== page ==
AbstractOBJECTIVE:A quantitative analysis of intraoperative cortical shift and deformation was performed to gain a better understanding of the nature and extent of this problem and the resultant loss of spatial accuracy in surgical procedures coregistered to preoperative imaging studies.METHODS:Three-dimensional feature tracking and two-dimensional image analysis of the cortical surface were used to quantify the observed motion. Data acquisition was facilitated by a ceiling-mounted robotic platform, which provided a number of precision tracking capabilities. The patient's head position and the size and orientation of the craniotomy were recorded at the start of surgery. Error analysis de onstrated that the surface displacement measuring methodology was accurate to 1 to 2 mm. Statistical tests were performed to examine correlations between the amount of displacement and the type of surgery, the nature of the cranial opening, the region of the brain involved, the duration of surgery, and the degree of invasiveness.RESULTS:The results showed that a displacement of an average of 1 cm occurred, with the dominant directional component being associated with gravity. The mean displacement was determined to be independent of the size and orientation of the cranial opening.CONCLUSION:These data suggest that loss of spatial registration with preoperative images is gravity-dominated and of sufficient extent that attention to errors resulting from misregistration during the course of surgery is warranted.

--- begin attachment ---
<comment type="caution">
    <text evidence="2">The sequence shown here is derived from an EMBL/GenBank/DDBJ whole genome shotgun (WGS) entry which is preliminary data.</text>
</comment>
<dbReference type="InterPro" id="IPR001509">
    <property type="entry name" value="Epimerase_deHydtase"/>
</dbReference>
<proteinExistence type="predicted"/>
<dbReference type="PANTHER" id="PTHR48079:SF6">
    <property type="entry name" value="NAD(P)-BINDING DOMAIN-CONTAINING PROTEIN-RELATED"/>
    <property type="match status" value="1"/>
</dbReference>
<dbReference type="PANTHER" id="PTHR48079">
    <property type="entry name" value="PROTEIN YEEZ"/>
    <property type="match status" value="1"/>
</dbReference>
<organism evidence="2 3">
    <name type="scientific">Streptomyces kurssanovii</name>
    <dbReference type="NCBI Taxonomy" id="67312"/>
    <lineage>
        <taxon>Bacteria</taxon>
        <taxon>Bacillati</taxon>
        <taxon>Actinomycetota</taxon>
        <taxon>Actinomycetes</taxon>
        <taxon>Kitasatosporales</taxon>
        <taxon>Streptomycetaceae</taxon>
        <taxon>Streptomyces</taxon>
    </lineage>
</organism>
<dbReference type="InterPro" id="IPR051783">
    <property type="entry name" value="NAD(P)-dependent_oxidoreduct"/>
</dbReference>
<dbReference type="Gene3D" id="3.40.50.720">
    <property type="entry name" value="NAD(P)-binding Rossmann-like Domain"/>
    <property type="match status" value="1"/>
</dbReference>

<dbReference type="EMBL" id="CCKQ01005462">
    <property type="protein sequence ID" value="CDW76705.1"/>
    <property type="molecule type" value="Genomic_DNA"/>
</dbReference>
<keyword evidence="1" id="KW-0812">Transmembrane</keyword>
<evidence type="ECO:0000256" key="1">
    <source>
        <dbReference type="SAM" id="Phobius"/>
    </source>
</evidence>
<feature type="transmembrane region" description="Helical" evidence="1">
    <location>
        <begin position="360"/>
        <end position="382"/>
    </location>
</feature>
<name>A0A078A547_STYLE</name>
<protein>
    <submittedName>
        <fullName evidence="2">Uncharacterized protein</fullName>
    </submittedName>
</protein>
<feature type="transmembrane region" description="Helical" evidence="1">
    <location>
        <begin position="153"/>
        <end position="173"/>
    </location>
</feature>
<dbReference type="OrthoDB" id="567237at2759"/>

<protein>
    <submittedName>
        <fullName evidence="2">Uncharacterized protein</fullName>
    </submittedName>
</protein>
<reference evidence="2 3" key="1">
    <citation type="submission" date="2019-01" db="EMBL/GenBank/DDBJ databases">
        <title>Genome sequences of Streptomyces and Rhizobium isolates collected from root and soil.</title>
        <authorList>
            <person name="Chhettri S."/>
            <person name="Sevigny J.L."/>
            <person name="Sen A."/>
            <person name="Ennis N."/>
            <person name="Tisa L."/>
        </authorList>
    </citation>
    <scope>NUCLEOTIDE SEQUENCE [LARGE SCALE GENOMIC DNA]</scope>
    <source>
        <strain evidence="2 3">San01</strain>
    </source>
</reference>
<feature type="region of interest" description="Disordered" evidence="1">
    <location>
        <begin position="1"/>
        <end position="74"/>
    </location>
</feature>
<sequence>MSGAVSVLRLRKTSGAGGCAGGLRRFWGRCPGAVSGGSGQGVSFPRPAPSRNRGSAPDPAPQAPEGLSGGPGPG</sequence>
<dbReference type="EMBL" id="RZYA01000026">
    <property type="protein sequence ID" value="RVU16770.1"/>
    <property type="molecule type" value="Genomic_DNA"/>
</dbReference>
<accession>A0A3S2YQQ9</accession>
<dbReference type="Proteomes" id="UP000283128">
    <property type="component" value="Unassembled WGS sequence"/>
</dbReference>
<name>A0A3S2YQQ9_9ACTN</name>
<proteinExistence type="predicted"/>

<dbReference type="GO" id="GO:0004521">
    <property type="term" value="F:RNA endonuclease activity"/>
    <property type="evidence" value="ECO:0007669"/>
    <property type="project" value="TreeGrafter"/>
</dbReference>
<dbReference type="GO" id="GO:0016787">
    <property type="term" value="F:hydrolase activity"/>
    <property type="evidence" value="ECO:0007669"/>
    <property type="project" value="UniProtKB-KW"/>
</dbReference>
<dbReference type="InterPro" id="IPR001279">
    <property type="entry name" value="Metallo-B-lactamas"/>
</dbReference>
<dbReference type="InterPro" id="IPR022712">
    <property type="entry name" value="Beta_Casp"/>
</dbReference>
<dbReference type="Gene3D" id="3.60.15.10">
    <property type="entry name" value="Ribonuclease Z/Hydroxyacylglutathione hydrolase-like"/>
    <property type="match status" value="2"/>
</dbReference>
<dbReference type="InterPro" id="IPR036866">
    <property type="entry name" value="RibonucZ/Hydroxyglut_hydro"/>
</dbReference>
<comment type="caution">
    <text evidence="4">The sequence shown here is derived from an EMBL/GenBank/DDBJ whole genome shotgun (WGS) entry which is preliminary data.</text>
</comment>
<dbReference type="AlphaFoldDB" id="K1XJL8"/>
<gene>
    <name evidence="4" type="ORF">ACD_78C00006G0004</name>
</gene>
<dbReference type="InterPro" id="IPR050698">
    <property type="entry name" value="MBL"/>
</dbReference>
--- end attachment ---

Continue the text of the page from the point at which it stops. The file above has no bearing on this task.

Neurosurgery – Oxford University Press
Published: Oct 1, 1998
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